Content was king at ArabNet Beirut
Full house. (Image via Hasna Frangieh)
Content was king at ArabNet Beirut this year and it didn’t take Quantum Group’s CEO Eli Khoury to say that, to know it.
The seventh ArabNet Beirut conference was held over March 1-3 and attracted around 1200 digital leaders and 80 speakers to take part in panels and talks on online content and advertising, the role of data in improving content, the state of startup investment, the hackerspace movement and trends from the Silicon Valley. Almost every talk, panel or interview discussed content in a way or another.
The first day was dedicated to the coders, with talks on programming, design and building hardware startups. The second day was all about online content but included an ideathon where each entrepreneur had two minutes to pitch an idea and a startup demo for pre-selected startups, and the third featured the maker movement with robot competitions, workshops on prototyping, and talks on the Internet of Things and wearables.
The second day ended with some nice tunes played by +Aziz, an independent Kuwaiti musician, and the last day was focused on the hackerspace movement, 3D printing and giant manufacturers like General Electric.
Lebanon-based startup private chef booking service ChefXChange won the StartupDemo, and the winner of the Creative Combat competition - the final event of the conference - was a team named 'The Greens', they won $50,000 and a partnership with telco Alfa to run a campaign to teach Lebanese children and adults to properly dispose of ewaste, a 40,000 tonne/year problem for the country.
If content was the main topic of conversation, then banks appeared to be the main exhibitors. The dozen or so booths in the conference hall were mostly filled by local banks such as Central Bank, Bank Audi, Bank Med and Bank Al-Mawarid – something you don’t expect to see at a startup-focused event.
Money, money, money. (Images via Wamda)
The other booths were filled by Lebanon’s two telecom companies, Alfa and Touch, and a few other startups.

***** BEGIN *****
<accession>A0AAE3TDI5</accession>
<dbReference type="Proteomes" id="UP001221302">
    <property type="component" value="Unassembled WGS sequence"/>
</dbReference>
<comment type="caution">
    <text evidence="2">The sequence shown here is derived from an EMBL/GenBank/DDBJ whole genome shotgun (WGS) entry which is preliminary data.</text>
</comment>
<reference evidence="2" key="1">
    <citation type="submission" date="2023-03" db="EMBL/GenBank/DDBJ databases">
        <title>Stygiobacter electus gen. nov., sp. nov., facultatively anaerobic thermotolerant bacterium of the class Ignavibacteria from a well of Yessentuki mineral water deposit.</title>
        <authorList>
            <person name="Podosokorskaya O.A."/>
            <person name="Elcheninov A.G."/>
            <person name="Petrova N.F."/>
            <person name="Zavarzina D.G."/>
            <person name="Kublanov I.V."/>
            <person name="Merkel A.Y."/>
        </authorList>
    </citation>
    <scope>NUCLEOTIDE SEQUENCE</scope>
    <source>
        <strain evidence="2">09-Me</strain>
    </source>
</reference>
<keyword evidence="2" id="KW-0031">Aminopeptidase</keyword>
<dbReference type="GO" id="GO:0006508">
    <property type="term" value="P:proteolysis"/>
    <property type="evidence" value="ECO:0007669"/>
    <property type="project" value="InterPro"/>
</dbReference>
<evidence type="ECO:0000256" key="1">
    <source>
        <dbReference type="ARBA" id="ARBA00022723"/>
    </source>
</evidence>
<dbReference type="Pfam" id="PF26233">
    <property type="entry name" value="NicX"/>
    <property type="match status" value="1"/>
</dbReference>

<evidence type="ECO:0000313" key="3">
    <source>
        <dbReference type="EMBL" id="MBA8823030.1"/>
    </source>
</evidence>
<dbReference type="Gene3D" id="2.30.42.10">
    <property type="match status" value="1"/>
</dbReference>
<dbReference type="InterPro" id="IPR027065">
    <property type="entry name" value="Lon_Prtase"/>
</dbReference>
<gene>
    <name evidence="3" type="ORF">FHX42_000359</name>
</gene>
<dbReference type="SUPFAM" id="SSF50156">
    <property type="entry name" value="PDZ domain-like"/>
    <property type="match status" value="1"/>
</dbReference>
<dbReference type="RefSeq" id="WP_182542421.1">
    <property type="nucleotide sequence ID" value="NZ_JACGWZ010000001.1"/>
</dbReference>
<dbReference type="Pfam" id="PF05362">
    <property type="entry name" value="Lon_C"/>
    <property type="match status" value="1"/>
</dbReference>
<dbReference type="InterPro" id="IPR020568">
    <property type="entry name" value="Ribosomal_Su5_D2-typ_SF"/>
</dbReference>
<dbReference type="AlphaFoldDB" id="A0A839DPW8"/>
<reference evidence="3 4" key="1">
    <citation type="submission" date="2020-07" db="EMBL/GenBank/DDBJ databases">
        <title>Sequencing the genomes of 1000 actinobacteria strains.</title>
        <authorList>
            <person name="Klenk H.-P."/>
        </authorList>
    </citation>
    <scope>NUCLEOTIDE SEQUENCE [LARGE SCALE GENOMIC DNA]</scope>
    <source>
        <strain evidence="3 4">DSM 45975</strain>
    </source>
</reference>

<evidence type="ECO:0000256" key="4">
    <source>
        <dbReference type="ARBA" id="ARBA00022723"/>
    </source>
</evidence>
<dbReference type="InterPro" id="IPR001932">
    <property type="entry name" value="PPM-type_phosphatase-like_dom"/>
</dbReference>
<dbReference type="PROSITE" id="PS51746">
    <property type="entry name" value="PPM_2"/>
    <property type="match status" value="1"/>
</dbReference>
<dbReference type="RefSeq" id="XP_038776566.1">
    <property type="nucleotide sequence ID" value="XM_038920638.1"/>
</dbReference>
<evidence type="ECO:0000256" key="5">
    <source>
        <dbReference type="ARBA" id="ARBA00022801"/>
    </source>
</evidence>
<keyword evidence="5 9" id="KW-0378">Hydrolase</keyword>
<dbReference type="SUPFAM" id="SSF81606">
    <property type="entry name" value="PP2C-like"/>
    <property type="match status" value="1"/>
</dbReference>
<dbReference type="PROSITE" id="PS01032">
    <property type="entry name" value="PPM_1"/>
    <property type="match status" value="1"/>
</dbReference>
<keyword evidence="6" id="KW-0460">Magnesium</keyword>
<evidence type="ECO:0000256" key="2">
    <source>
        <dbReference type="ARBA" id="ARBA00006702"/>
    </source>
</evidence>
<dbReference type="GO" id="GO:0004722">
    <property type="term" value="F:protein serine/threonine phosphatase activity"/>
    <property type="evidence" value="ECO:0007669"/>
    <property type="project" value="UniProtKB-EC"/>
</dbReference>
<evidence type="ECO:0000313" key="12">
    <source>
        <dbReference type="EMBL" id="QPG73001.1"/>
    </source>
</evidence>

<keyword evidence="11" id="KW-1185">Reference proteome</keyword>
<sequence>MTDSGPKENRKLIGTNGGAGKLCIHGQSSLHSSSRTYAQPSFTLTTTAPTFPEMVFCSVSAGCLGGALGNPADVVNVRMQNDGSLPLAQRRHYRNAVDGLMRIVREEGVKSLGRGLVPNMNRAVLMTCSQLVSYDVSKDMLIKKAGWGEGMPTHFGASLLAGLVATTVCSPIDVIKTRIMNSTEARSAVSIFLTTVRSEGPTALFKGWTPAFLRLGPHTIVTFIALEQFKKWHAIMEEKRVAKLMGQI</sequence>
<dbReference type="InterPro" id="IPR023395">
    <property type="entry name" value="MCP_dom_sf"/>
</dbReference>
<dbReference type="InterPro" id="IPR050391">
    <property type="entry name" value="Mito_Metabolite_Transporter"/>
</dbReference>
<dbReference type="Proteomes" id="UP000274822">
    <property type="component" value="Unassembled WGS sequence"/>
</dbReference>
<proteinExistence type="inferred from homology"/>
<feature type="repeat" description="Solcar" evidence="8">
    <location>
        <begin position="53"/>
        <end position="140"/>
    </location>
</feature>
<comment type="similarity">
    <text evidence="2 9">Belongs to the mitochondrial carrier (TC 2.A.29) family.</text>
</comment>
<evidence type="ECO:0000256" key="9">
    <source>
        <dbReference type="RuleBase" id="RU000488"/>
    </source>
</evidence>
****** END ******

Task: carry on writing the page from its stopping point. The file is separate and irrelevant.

Alfa’s red booth included a small private room where entrepreneurs could go inside and pitch their idea ‘faster than 4G’; in other words, they had less than 90 seconds.The winner will receive up to $5,000 from Alfa.
The event also brought in a handful of entrepreneurs from around the region.
Egyptian online publisher Kotobna and UAE-based Noongam, the creator of comic magazine Magnoon, were there, as were a crew of Iraqi entrepreneurs including FikraSpace founder Ali Ismail and Wamda contributor and FekaStore founder Marwan Jabbar.
Lebanon-based startups included ChefXChange, group travel app GrupTrip, and web and design development startup Menu, which officially launched on day two.
Online content is still content
Whether it was the panel on exploring native advertising, making videos, or the talk with Eli Khoury, CEO of content publishing company Quantum Group, online content was the highlight of the second day.
Discussions tackled the lack of good content creators in Lebanon.
Independent producer and creator of the web series Shankaboot, Denise Jabbour, noted that smartphones had devalued video content. “We have a misconception that a web video is low quality,” she said, as most people can create it using a regular smartphone camera.
Khoury said during his talk there was a lack of support from publishers for written material, who prefered to spend money on TV content, but that social media would not kill premium content.
Omar Christidis on the left discussing online content and the journey of Quantum Group with CEO Eli Khoury.
For Khoury, content providers can’t play in the middle anymore. They either have to produce high quality outcome or something that’s light and short.
“You will always have premium content and you always have social media content,” said Khoury. “One does not cancel the other.”
Khoury said the situation in the country didn’t help, believing that it was hard to export talent from abroad because of the garbage issue and the political gridlock in the country.
Native advertising was the other key topic on day two. This is where publishers use content to market for other brands, without making it too obvious.
Or, “content which blends into the site and offers relevant information without disrupting their online behavior,” according to Choueiri Group product director and native advertising director Carol Matta. Readers will only get ads that are relevant to the things they are reading and interested in.
In the future, native ads will be integrated into virtual reality devices such as the Oculus Rift and smart billboards, but today video is considered the most effective form, according to the presentation on native advertising.
Big data are playing a role in advertisers' decision making. Today, "math men" are disrupting the ad sector because they know how to manipulate data to make minute-by-minute decision about consumer behavior, said Dirk Henke, emerging market managing director for digital advertising firm Criteo.
Stay tuned as we bring you more updates about which startups won at the startup demo.